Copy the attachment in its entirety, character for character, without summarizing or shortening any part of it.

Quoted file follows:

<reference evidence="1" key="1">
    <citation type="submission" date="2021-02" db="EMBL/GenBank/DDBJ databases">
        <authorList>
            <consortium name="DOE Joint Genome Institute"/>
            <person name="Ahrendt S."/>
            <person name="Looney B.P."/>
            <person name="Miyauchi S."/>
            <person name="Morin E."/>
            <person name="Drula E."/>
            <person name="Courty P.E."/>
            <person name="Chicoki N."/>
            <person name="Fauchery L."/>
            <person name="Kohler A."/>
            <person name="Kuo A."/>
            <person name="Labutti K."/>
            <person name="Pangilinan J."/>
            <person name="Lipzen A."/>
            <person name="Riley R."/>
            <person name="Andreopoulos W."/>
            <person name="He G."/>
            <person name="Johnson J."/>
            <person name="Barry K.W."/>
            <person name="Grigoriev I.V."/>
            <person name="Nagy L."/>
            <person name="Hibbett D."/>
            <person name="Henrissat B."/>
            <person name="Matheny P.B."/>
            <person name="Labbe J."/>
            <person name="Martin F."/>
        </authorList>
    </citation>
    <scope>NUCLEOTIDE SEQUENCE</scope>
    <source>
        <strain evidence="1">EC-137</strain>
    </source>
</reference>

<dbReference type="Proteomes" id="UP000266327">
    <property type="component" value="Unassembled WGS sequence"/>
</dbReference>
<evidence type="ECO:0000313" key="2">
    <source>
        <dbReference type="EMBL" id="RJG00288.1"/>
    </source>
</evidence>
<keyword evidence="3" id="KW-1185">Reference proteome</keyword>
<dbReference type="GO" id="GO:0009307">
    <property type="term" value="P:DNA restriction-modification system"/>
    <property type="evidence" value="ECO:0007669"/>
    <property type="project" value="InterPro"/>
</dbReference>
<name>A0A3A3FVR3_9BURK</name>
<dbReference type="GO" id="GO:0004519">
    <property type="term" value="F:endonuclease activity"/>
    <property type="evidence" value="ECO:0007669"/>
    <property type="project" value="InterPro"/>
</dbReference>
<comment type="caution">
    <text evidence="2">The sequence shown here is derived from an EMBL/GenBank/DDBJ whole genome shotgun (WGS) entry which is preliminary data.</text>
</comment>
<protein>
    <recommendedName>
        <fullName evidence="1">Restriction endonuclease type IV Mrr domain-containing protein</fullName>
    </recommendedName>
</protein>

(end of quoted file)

<reference evidence="1" key="1">
    <citation type="submission" date="2021-02" db="EMBL/GenBank/DDBJ databases">
        <authorList>
            <consortium name="DOE Joint Genome Institute"/>
            <person name="Ahrendt S."/>
            <person name="Looney B.P."/>
            <person name="Miyauchi S."/>
            <person name="Morin E."/>
            <person name="Drula E."/>
            <person name="Courty P.E."/>
            <person name="Chicoki N."/>
            <person name="Fauchery L."/>
            <person name="Kohler A."/>
            <person name="Kuo A."/>
            <person name="Labutti K."/>
            <person name="Pangilinan J."/>
            <person name="Lipzen A."/>
            <person name="Riley R."/>
            <person name="Andreopoulos W."/>
            <person name="He G."/>
            <person name="Johnson J."/>
            <person name="Barry K.W."/>
            <person name="Grigoriev I.V."/>
            <person name="Nagy L."/>
            <person name="Hibbett D."/>
            <person name="Henrissat B."/>
            <person name="Matheny P.B."/>
            <person name="Labbe J."/>
            <person name="Martin F."/>
        </authorList>
    </citation>
    <scope>NUCLEOTIDE SEQUENCE</scope>
    <source>
        <strain evidence="1">EC-137</strain>
    </source>
</reference>

<dbReference type="Proteomes" id="UP000266327">
    <property type="component" value="Unassembled WGS sequence"/>
</dbReference>
<evidence type="ECO:0000313" key="2">
    <source>
        <dbReference type="EMBL" id="RJG00288.1"/>
    </source>
</evidence>
<keyword evidence="3" id="KW-1185">Reference proteome</keyword>
<dbReference type="GO" id="GO:0009307">
    <property type="term" value="P:DNA restriction-modification system"/>
    <property type="evidence" value="ECO:0007669"/>
    <property type="project" value="InterPro"/>
</dbReference>
<name>A0A3A3FVR3_9BURK</name>
<dbReference type="GO" id="GO:0004519">
    <property type="term" value="F:endonuclease activity"/>
    <property type="evidence" value="ECO:0007669"/>
    <property type="project" value="InterPro"/>
</dbReference>
<comment type="caution">
    <text evidence="2">The sequence shown here is derived from an EMBL/GenBank/DDBJ whole genome shotgun (WGS) entry which is preliminary data.</text>
</comment>
<protein>
    <recommendedName>
        <fullName evidence="1">Restriction endonuclease type IV Mrr domain-containing protein</fullName>
    </recommendedName>
</protein>